But educators and advocacy groups have started to push harder for the data, especially given that some districts that had reopened for in-person learning are closing again.

In California, advocacy groups, including United Ways of California and other education-focused organizations, sent a formal letter to the state's Closing the Digital Divide Task Force seeking better data from major companies that serve the state, including Comcast and Spectrum. About one-third of all students in the state don't have access to an internet connection or a digital device, according to data tracked by the Public Policy Institute of California.

"Although the State does issue broadband reports, they are not sufficiently specific to those who are not connected and/or under-connected; and, much like ISPs' reports they focus on access and adoption rates but there simply isn't enough comprehensive data on obstacles facing existing and potential subscribers," the letter states.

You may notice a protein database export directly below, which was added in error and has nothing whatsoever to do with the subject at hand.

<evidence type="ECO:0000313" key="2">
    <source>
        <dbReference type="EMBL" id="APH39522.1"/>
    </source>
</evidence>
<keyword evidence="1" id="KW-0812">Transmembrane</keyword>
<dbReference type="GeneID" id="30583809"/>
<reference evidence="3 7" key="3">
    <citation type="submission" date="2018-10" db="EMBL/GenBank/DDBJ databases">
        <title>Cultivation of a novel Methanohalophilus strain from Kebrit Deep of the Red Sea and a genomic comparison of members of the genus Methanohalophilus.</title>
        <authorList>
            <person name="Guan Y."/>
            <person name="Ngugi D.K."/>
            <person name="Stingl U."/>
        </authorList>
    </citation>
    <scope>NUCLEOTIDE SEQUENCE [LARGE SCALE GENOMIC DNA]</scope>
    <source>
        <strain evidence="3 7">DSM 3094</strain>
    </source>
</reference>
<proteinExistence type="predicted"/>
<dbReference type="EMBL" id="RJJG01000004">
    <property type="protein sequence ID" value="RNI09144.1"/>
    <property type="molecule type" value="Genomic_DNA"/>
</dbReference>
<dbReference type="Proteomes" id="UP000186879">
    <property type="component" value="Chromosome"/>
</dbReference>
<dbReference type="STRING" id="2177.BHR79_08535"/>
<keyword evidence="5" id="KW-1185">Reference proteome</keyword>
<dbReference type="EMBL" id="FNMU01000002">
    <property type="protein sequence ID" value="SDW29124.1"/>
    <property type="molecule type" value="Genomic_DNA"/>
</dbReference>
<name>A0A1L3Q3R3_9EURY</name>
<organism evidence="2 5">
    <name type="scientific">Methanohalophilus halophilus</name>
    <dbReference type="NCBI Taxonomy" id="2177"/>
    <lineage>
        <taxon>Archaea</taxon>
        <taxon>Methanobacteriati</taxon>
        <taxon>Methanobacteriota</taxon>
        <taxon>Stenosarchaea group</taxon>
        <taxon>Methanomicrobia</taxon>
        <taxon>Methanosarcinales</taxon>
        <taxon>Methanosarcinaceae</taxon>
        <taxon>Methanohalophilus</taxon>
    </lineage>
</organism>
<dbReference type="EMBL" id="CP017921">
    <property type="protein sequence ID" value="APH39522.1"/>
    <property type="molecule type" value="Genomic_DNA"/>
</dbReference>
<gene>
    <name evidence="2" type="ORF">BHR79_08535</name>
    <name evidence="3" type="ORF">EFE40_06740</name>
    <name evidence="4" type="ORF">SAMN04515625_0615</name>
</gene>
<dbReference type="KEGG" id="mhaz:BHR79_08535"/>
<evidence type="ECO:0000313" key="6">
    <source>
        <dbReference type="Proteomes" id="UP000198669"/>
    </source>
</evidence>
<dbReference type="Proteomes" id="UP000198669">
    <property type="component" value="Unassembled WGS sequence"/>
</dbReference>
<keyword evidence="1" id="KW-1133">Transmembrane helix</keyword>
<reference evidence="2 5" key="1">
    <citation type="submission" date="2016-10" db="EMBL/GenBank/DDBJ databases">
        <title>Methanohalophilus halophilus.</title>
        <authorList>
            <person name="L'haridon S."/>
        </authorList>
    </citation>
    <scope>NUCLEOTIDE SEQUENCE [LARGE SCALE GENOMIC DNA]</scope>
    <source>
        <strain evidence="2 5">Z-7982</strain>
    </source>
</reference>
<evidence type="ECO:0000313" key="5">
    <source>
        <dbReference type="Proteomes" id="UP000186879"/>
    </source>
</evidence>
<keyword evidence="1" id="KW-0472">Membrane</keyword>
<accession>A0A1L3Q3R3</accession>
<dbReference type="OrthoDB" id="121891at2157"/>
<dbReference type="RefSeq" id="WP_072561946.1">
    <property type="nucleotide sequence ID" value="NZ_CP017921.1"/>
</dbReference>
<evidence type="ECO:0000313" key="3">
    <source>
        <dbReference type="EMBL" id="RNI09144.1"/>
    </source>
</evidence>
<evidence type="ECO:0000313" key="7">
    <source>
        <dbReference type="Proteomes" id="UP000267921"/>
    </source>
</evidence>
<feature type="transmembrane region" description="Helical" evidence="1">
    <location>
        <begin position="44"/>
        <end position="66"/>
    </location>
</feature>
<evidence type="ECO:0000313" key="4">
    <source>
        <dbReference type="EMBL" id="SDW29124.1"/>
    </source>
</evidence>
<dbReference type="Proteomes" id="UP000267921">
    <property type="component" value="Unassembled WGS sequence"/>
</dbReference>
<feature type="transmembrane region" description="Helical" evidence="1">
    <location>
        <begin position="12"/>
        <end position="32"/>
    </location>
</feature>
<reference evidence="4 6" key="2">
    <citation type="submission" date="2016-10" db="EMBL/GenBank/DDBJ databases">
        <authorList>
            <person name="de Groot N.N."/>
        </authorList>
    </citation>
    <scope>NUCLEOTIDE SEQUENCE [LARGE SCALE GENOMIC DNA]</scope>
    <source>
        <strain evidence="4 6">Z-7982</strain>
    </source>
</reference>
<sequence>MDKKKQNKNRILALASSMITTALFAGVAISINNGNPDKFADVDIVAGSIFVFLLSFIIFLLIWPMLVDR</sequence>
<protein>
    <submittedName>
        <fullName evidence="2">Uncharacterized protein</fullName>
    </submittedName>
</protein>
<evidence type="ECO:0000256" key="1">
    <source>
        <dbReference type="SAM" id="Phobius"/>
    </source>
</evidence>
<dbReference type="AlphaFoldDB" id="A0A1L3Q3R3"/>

Taking charge

In Philadelphia, where Comcast is headquartered, local leaders have asked multiple times in meetings for it to disclose the levels of Internet Essentials usage and have sent letters and emails. But the company has said the figures are confidential and proprietary.

Without the information from Comcast or the other large ISPs that serve Philadelphia, the city has had to do its own research, said Mark Wheeler, the city's chief information officer. That's the only way to determine where to direct municipal efforts, a process that is slower and more complex without the figures.

"We would love that type of data. It would be extremely helpful for us in terms of knowing who is and who isn't a subscriber," Wheeler said. "Where do we do our outreach? We don't have unlimited amounts of money."

In the meantime, Wheeler said, the city is trying to reach out directly to families who can benefit from the Internet Essentials program in Comcast's hometown as part of the city's new PHLConnectED program, which streamlines the sign-up process for needy families.

Under the program, the city has managed to sign up nearly 8,000 households. But the city still doesn't know who else Comcast has already signed up under Internet Essentials.